On my recent trip to Rawnsley Park, Flinders Ranges, I was thrilled to finally get a chance to photograph the Red-capped Robin. Usually this delightful cheeky bird is in the native pine trees where it’s difficult to isolate, but on this occasion, just before sunset, he was sitting on a dead gum tree. Well, that is when he wasn’t catching insects.
In a serendipitous manner I found this example of fasciation while out walking in the Flinders Ranges, with the main task of finding landscape shots. What makes it truly amazing was that it followed shortly after this wonderful post by my friend Linda on her blog The Task at Hand. The plant is known as onion weed – an imported weed that is taking over the native pastures. Still, in this instance it was worthy of a second look.
In the twist, weather conditions weren’t favourable for the landscapes I was seeking although the walk was great.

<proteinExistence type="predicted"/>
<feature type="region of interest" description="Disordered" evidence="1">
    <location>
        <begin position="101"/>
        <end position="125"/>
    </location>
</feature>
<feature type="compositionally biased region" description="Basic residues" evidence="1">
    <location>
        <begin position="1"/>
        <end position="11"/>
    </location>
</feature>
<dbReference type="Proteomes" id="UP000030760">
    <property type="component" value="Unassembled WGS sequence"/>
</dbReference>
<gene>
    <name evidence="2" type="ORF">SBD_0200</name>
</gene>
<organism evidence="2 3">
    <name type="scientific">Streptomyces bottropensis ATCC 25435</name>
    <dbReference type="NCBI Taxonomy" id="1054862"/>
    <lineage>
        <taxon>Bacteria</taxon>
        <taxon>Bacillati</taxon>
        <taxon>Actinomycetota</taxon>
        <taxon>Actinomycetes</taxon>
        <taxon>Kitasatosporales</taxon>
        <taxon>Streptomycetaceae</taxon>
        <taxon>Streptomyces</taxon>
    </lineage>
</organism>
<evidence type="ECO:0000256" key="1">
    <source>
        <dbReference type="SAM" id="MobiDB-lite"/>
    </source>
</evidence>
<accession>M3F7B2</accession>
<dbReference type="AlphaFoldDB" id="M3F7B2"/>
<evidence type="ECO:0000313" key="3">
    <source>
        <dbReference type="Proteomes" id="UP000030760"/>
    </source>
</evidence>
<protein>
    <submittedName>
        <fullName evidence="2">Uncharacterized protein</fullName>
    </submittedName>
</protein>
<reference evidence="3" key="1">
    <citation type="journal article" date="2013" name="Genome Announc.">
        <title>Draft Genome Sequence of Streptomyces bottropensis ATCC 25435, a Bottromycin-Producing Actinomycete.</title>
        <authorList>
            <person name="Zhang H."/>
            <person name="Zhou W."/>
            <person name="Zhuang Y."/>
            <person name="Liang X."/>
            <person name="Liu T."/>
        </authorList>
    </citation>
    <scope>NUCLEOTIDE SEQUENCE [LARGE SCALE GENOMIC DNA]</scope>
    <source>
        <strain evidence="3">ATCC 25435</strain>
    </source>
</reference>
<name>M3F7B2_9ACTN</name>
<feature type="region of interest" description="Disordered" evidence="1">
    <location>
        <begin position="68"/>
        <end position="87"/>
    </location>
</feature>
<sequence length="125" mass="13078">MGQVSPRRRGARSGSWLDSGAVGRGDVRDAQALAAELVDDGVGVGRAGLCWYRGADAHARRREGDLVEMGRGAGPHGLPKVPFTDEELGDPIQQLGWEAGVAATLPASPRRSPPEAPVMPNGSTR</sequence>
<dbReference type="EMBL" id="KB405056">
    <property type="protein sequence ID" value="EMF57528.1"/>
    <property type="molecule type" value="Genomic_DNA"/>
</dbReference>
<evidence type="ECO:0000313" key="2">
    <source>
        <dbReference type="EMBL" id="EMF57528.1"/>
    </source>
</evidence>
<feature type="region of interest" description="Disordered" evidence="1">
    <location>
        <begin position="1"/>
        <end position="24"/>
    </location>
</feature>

Is it any wonder that insects are disappearing when farmers do their very best to annihilate them with widespread use of pesticides – regardless of the effect on the wider environment, let alone human health!
Here’s a selection of by-roads in the Flinders Ranges, SA. I’m considering putting together some calendars of my travels, with different themes – this selection being The Road Less Travelled, as homage to the book of the same name.
Any feedback, most appreciated, especially any that you think don’t measure up 🙂
They are numbered one to thirteen from top to bottom. I’ll be back into the area again shortly and will be adding to my collection but needing to start shortlisting images. 🙂
By pure chance I was driving down a side road in a small country town, and to my surprise came across these white kangaroos in a secure compound at the end of a large country garden. Many decades ago I saw a white kangaroo out bush in a very remote area, but it isn’t a common occurrence.
Nature does not hurry, yet everything is accomplished.